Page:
Indeed, the research provides a novel approach to studying the role of the environment in shaping personalities. “This idea of having Infrared implants in the animals and watching them form patterns of behavior over time in this wonderfully complex 3D maze is a really useful tool,” said Gage. “I think it will be very helpful for those of us interested in individual differences [in brain plasticity],” and could be used to explore the genomic basis of the initial behavioral differences between the mice.

“We’ve come up with an animal model to help address the ways living our lives make us who we are,” said Kempermann. “So we have touched on an approach that allows us start to get the small part of an answer to a very big question.”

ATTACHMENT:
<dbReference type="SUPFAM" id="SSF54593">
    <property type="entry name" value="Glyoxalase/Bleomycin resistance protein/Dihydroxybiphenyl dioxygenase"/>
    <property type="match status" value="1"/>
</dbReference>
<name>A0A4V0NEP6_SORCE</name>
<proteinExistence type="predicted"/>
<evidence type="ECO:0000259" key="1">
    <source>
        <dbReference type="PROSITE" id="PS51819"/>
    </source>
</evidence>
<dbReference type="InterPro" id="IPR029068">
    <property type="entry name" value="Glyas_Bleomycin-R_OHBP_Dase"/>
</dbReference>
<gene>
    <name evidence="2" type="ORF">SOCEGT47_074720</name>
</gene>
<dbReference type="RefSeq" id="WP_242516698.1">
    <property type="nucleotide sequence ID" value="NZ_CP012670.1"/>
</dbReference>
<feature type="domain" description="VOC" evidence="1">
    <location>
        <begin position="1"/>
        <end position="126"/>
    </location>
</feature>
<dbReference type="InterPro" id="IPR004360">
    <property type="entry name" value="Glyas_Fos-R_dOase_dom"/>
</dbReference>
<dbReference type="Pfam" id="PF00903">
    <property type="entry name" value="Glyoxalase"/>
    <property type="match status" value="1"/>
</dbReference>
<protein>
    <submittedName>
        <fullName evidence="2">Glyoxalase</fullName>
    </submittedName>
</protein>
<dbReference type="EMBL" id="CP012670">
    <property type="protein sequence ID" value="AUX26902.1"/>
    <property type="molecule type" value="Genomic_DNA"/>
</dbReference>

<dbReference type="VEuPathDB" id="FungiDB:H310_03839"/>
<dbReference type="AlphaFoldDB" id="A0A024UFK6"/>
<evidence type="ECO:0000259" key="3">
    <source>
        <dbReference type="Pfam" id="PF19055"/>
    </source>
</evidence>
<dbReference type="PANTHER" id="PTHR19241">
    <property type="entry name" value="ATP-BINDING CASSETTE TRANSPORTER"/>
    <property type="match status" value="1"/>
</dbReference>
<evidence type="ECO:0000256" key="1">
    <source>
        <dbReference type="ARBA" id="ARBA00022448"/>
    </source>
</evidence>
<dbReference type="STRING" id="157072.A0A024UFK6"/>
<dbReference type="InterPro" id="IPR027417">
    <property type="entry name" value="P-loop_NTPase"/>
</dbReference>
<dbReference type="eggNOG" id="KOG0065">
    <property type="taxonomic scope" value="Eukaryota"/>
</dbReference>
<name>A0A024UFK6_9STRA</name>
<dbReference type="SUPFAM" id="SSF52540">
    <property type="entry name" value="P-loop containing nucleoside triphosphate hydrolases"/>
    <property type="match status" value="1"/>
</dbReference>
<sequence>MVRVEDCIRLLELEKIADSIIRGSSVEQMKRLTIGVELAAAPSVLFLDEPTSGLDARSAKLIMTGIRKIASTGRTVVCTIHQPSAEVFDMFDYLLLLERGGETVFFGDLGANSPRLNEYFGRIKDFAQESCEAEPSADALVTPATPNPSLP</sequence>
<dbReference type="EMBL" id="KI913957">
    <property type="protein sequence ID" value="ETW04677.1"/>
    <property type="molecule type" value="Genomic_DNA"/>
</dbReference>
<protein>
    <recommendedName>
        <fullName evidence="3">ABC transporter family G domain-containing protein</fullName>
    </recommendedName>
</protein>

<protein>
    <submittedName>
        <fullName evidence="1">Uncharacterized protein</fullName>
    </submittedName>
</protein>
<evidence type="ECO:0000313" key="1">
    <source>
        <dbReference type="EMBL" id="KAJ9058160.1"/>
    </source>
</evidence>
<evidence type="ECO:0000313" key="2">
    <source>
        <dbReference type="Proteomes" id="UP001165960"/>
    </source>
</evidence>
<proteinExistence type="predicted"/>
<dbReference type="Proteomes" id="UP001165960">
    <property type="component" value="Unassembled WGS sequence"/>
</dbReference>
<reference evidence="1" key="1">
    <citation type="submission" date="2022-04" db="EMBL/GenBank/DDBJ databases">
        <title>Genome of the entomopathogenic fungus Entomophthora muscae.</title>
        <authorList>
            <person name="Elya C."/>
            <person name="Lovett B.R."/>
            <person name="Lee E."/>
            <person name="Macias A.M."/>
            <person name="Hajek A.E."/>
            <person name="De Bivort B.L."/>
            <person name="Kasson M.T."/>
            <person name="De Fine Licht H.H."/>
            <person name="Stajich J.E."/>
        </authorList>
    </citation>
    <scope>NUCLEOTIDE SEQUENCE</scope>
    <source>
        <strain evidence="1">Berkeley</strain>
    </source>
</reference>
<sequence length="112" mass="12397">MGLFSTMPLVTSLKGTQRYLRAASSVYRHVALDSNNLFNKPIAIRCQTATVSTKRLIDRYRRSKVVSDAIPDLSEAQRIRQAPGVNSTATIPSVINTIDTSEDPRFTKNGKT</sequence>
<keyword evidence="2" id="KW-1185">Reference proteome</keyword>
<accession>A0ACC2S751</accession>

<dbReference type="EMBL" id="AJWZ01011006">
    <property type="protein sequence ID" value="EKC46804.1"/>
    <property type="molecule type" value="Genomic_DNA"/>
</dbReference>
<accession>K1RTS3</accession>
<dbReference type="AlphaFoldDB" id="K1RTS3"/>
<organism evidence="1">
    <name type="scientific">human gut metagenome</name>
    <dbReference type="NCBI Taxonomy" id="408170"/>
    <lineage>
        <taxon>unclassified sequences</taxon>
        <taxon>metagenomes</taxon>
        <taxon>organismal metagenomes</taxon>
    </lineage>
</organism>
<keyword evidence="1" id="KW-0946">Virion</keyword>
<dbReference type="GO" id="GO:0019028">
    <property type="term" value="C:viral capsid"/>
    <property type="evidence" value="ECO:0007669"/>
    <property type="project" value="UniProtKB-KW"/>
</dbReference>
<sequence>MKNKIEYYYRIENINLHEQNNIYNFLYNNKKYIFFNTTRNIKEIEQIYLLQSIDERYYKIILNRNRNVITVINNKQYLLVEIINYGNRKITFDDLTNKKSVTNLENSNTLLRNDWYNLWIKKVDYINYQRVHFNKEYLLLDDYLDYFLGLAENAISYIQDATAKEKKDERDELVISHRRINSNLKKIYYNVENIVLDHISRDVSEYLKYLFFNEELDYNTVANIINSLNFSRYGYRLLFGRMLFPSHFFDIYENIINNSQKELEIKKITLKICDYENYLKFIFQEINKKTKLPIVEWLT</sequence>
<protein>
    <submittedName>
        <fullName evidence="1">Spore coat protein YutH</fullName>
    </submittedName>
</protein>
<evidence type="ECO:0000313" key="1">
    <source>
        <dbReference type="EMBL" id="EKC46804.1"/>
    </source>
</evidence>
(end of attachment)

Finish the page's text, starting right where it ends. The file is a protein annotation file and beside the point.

J. Freund et al., “Emergence of individuality in genetically identical mice,” Science, 340:756-59, 2013.

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Avatar of: TGrant


Posts: 1

May 13, 2013

I wonder if you have considered doing research in a classical Montessori classroom (AMI affilitated)?

"The material of our schools today is based on the selection that the children have voluntary made themselves from the mass of things that was placed at their disposal…  This selection brought us to the conception that there must be just that amount and no more. . . . The fundamental fact in the preparation of the environment is to have only one set of each type of material." ~Dr. Montessori.

In other words, children in Montessori schools would all have access to the same educational materials, and lessons are given in similarly "prescribed" ways. Yet, the goal is to support the emergence of diverse and fully functional individuality.